We watched it for a while and then I wanted to start the treasure hunt. To my dismay the trolley/racing car was the first mission of the puzzle questionnaire!!! That meant I would have to drive the vehicle as well!!! In front of the eyes of hundreds of bloodthirsty New Zealanders!!! For a moment I was considering I could better do the push-job because of my opposite rotating brains, but that would be a too big defeat for Frank. And … he should push on his own, a one man’s job for him, because we lacked the relatives and family members like the other participants. I felt sorry for him, but on the other hand … A Real MAN doesn’t need help!
The trail was a bumpy lawn and the tits of all those steering ladies dangerously bounced up and down in the wagon without springs. Which one of us ladies, had expected this when we dressed ourselves this morning! Luckily for me, for this day I had chosen to wear my leather jacket -what is endless cool (read; silly) when it’s 23 degrees- so I was able to zip up all my ‘moving parts’. My fear of the jeering crowd had apparently placed me in a highly concentrated state, because we went awfully fast and flawless. All those locals, who were pushed by 2 men … hah, what a sissies !!!
One of the other missions was to do some skateboarding. You need to know that most of the members of a classic car club are over the 60 years of age. We both never had done this before, but Frank wore his favorite pants and they were bought in Alkmaar in a skate shop! So, it was totally logical he was the one who has to do it.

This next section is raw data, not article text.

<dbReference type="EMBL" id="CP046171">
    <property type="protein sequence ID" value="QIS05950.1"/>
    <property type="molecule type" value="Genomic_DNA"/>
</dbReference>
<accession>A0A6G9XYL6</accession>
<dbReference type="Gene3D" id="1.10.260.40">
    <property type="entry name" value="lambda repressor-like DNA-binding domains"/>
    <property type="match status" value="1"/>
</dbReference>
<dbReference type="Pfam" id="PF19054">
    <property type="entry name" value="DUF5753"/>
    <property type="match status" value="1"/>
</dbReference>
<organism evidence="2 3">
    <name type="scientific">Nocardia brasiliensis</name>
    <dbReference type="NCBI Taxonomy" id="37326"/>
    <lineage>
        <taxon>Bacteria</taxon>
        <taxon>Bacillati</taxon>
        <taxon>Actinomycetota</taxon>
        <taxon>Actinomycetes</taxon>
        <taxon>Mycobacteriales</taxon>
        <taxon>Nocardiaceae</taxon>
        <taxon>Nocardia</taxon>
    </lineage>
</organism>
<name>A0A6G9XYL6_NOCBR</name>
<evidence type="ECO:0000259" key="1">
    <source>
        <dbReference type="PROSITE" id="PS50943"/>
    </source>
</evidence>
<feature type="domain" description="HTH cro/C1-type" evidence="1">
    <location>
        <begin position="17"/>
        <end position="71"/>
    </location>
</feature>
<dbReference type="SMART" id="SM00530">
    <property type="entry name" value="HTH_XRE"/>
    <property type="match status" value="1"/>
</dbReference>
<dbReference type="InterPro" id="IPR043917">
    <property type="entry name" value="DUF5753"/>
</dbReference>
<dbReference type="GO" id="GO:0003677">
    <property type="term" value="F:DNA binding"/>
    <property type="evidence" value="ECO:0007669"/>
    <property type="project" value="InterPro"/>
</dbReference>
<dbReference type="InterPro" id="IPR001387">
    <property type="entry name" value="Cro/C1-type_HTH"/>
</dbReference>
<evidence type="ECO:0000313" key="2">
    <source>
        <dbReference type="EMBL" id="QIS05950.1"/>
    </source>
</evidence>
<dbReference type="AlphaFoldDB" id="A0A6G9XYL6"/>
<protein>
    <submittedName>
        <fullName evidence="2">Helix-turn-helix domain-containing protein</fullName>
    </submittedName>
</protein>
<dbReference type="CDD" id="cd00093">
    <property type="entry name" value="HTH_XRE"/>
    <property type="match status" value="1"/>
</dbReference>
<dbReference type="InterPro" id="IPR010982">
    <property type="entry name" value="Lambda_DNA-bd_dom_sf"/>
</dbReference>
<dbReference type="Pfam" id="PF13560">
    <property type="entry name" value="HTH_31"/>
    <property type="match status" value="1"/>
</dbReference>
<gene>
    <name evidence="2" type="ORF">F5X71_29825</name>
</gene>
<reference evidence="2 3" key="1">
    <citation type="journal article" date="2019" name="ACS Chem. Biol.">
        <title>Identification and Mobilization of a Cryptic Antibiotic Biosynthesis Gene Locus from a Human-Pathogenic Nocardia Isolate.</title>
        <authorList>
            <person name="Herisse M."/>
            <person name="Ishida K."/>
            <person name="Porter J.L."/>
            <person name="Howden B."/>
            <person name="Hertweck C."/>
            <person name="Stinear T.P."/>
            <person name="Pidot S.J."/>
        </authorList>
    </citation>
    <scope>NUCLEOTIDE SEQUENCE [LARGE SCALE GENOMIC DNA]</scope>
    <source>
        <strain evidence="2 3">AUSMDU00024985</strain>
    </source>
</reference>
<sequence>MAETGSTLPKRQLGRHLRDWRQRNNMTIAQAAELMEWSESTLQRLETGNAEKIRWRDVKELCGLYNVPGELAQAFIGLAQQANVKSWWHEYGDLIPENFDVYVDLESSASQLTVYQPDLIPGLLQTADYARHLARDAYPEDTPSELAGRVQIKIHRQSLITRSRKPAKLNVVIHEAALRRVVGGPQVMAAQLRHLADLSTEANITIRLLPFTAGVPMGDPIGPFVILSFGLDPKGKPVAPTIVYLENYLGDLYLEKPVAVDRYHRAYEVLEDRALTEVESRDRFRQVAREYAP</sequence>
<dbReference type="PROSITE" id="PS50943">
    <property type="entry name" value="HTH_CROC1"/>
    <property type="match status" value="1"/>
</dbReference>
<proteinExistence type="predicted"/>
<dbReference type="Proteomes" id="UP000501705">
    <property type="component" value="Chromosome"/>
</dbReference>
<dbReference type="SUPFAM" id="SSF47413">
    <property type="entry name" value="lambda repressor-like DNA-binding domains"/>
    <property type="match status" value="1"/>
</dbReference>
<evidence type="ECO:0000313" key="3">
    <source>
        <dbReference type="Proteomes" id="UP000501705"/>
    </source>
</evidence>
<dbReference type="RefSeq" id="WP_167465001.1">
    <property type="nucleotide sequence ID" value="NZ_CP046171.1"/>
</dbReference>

The ‘brake test’ had to be done on a ramp; a slanted piece of concrete below the water level where you can get your boat into the water. The game was; You had to drive backwards down the ramp within 25 seconds, dip your rear wheels into the water and quickly drive upwards. Many of these showy cars are low builded, so if their rear wheels were dipped in the water, their exhaust pipes dipped in at the same time. A nice side effect!
To grow some team spirit there should be a common enemy. To American car lovers the enemies are the Japanese cars. So one of the tasks was shooting Japs. They had visualised this by bolted emblems of Japanese cars on tree trunks. And voila, your shooting game.
21 June 2006
Sometimes people ask me if I’m influenced by animation movies because of the atmosphere in my paintings. That may be true, I love animated films. Yesterday I saw Cars from Pixar.
Cars now was finally a movie that proved that my great sorrow wasn’t so ridiculous when I had to bring my first cars to be junkyard. It’s heartbreaking! According to Frank the ‘actors’ had authentic ‘voices’. That doesn’t mean the list of famous names in the credits, but … the engine noise of a 1953 Hudson was exactly the right sound of a straight-6. Yes, there are people out there who highly appreciate these correct details. Although the engine noise of a low-rider of course can be nothing else than the voice of Cheech …
The film was full of jokes and reflections for the grown-ups too. Everything we thought about cars, they also thought at Pixar. Like that Hummers are sissies. That Porsches are girls. That a wheel clamp hurts. That biodiesel is for hippies. That accidents are very traumatic. That America is beautiful. That tractors always be bullied.
Talking about bullying, I pondered further …
In my childhood days, when one of the classmates secretly had done something bad, it could happen that we all had to stay in the classroom after school hours. “Everyone keeps sitting in their chair until the culprit is announced!” said the teacher, which he unleashed a small psychological war. Possibly he considered this as a lesson in loyalty. Mainly a lesson for the guilty one, because now he or she might feel the undeserved punishment of 29 innocent fellow kids.